C Corp Vs LLC Tax Advantages: Everything You Need to Know
Understanding C Corp vs. LLC tax advantages is crucial when deciding how to incorporate your business. 3 min read
2. Limited Liability Company (LLC)
3. S and C Corporations
Updated November 18, 2020:
What Is Incorporation?
C corp vs. LLC is one of the most important considerations for new entrepreneurs. Each of these business structures is treated differently by the Internal Revenue Service (IRS) and offers different tax advantages. Incorporating a business means that your company is transformed from a sole proprietorship or partnership into a separate legal entity.
The two most common small business entities are:
- A corporation
- A limited liability company (LLC)
Both structures provide increased credibility and protection from personal liability. Each also has unique advantages and disadvantages, so it's important to decide, which business structure is most appropriate for your specific company. This will have implications for taxation as well as your company's continued growth and success.
Limited Liability Company (LLC)
An LLC combines features of a partnership, including flexibility and tax benefits, with those of a corporation, including limited liability. Limited liability means that your personal assets cannot be seized as a result of unpaid business debt or legal action against your company. Unlike corporations, which must adhere to specific management requirements, LLCs allow for an informal, flexible management structure.
If you form an LLC, you will be subject to pass-through taxation, which means that you report business income and loss on your personal tax return. LLCs with just one owner is taxed in the same way as sole proprietorships, while LLCs with several owners are subject to partnership taxation.
If you are a small business owner who wants the benefits of limited liability, appreciates management flexibility, and has no plans of attracting capital from investors, an LLC might be the right entity for your company.
To establish an LLC, you must:
- File articles of organization with your state.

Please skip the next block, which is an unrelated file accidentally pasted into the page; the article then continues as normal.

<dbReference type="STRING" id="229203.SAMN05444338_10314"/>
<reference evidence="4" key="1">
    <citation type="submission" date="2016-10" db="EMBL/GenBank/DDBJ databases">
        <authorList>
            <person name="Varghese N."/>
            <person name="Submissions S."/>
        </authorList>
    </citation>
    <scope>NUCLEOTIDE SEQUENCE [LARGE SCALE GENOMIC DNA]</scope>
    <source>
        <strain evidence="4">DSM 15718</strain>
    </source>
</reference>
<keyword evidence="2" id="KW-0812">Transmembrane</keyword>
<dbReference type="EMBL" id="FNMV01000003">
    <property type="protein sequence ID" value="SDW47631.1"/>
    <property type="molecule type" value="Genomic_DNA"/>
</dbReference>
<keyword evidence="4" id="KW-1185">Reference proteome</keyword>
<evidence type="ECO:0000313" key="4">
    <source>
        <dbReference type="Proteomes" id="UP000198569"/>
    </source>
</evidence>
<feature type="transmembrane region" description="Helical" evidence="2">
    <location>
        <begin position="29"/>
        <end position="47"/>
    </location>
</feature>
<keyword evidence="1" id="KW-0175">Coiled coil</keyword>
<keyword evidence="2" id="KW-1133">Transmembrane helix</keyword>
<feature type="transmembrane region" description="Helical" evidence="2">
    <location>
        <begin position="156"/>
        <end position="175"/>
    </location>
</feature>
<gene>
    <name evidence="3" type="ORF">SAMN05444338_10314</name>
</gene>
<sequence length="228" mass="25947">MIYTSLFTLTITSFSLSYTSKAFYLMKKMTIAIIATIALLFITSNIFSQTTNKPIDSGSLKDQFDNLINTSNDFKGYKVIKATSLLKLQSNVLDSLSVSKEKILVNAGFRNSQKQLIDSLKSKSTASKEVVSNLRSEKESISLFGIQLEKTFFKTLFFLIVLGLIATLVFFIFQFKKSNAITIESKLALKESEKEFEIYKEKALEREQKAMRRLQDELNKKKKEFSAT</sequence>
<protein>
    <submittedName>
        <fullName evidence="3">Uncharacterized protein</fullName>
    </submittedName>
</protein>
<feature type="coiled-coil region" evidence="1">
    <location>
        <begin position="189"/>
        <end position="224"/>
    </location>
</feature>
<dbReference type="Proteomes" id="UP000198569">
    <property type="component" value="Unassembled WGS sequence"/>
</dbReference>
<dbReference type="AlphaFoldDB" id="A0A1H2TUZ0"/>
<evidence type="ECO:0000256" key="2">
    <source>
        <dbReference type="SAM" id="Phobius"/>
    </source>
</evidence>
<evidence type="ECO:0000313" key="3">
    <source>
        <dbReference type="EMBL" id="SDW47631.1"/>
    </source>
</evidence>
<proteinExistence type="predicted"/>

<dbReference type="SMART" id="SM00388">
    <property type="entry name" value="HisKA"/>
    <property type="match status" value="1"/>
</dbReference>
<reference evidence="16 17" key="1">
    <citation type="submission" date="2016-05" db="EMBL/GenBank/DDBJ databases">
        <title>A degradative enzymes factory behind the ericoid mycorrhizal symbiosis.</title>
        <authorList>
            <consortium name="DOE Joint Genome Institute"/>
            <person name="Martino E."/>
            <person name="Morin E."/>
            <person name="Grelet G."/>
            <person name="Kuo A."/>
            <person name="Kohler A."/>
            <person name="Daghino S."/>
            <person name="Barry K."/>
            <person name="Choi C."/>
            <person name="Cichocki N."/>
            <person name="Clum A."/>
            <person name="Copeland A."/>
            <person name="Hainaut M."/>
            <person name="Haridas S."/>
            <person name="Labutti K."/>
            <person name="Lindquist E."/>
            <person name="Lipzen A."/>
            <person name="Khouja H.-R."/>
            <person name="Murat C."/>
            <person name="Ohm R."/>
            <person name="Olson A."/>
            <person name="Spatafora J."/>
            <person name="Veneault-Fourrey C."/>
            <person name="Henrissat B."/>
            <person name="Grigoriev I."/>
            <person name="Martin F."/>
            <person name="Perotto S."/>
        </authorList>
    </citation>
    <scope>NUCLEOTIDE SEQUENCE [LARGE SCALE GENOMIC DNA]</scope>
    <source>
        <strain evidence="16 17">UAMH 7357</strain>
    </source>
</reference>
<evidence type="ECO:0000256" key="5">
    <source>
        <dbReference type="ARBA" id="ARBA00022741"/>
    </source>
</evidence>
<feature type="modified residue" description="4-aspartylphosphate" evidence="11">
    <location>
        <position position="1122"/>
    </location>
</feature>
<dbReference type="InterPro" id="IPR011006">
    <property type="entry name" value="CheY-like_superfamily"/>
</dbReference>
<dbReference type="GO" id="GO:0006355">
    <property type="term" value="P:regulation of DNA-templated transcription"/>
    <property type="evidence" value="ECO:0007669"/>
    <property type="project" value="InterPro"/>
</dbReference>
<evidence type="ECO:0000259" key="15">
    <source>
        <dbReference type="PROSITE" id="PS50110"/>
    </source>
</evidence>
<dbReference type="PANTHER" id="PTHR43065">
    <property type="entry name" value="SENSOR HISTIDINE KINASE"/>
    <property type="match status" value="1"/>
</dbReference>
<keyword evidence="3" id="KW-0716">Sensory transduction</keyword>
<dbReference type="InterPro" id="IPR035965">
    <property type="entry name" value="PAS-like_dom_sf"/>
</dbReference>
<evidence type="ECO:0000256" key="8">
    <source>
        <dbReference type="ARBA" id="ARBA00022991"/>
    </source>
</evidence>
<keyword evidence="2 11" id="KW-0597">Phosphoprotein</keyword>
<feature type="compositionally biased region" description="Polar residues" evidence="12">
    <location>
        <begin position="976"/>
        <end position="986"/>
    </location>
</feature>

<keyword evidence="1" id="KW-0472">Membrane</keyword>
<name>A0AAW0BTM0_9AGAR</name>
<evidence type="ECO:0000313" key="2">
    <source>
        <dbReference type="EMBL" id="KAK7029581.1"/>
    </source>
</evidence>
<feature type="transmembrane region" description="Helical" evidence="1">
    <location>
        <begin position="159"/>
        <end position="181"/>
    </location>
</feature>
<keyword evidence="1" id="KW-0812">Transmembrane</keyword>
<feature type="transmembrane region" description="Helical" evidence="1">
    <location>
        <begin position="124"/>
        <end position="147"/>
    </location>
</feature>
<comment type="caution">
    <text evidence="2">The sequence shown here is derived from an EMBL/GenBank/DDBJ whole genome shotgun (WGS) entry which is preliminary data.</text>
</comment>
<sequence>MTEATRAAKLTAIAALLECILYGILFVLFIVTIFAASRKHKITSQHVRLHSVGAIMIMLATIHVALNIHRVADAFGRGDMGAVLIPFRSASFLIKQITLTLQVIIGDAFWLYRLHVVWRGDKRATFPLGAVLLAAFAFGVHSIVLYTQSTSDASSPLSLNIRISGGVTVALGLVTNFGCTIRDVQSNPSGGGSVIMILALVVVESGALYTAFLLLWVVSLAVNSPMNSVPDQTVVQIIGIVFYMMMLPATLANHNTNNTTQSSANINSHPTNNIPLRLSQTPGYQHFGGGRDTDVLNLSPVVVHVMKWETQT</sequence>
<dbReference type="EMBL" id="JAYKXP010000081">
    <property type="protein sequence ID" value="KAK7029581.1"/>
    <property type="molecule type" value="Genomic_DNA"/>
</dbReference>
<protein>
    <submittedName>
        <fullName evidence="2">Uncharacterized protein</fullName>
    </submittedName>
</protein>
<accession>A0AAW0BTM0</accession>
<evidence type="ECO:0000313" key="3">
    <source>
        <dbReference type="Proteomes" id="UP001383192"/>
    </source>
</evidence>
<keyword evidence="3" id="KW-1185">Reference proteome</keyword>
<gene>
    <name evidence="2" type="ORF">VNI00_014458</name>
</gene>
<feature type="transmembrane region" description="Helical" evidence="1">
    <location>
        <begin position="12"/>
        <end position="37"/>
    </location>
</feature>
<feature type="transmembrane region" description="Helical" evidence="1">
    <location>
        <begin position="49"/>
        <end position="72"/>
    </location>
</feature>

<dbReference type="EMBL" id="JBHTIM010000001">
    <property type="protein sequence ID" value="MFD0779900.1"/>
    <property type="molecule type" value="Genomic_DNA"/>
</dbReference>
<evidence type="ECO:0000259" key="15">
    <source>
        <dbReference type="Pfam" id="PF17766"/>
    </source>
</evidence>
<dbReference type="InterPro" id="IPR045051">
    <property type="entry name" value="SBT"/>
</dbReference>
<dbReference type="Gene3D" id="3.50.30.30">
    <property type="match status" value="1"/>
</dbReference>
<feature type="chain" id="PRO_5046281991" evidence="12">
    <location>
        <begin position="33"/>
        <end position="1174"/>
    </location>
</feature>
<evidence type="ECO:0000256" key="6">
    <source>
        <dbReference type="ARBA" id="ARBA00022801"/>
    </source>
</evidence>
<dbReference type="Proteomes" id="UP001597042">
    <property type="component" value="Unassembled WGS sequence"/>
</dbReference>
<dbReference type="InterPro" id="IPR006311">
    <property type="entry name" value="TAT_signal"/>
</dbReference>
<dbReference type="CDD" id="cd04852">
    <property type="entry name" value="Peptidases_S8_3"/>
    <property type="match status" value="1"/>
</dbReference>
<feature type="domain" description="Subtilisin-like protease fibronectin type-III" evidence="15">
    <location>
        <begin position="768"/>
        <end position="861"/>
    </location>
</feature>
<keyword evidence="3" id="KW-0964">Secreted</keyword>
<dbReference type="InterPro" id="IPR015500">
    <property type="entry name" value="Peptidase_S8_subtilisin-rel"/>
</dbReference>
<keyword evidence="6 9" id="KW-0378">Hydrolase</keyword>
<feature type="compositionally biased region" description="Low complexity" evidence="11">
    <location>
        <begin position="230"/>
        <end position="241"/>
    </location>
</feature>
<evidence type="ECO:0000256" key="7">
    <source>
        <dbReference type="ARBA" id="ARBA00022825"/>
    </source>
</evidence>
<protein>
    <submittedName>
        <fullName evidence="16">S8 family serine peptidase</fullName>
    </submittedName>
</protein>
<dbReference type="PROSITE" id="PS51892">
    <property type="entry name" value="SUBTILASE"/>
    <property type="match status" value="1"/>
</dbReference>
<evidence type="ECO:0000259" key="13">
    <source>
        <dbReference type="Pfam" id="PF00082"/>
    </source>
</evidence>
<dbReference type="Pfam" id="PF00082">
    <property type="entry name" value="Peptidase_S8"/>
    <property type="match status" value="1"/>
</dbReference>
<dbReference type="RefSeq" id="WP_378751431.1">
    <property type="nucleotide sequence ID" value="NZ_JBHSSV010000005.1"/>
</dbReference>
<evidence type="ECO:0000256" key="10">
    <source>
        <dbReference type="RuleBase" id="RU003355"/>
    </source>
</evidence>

- Post a public notice of the company's formation in the local newspaper.
- Pay state filing fees.
Although an LLC is not required to have an official operating agreement, doing so provides a structure that delineates membership percentages and rights and is recommended if your LLC has more than one owner.
Single-member LLCs are allowed in all states and are automatically subject to pass-through taxation unless you elect to be taxed as an S or C corporation. With an S corporation, you can avoid the 15.3 percent self-employment tax on business income by paying yourself a salary and treating remaining profits as distributions. Since these distributions are not taxed as self-employment income, you'll owe fewer taxes on your business income. To elect corporate tax status for an LLC, you'll need to submit the appropriate IRS forms.
LLCs are subject to fewer formal requirements compared to corporations. You do not need to hold annual member meetings or issue stock shares to owners. However, you must file an annual report with the Secretary of State. You can detail additional requirements in your LLC operating agreement.
While LLCs can raise money by selling investors a share of ownership, some investors prefer stock. Unlike a corporation, an LLC is a privately held business and cannot go public, resulting in a lower return for investors.
S and C Corporations
Like an LLC, an S corporation is considered a pass-through taxation entity. A C corporation issues stock and is owned by shareholders. If you plan to make your business public down the road, if you raise substantial funding from outside investors, or if you own a high-liability business such as health care or construction, forming a C corporation is likely the right choice.
A C corporation is taxed as a separate entity and is subject to double taxation. This means that not only are you taxed on profits when they are received by the company, but also when they are distributed as dividends. For this reason, some C corporations engage in income-splitting, making some business income taxable to the company and some to the owners, which lowers the taxable income for both.
C corporations are more financially and legally complex than LLCs, sole proprietorships, and partnerships. This means you'll likely pay more for accounting and legal advice. With an S corporation, you can deduct business losses on your personal tax return. This structure also allows you to save on self-employment and FICA taxes (Medicare and Social Security).
If you need help with deciding which business entity is most advantageous for your specific situation, you can post your legal need on UpCounsel's marketplace. UpCounsel accepts only the top 5 percent of lawyers to its site. Lawyers on UpCounsel come from law schools such as Harvard Law and Yale Law and average 14 years of legal experience, including work with or on behalf of companies like Google, Menlo Ventures, and Airbnb.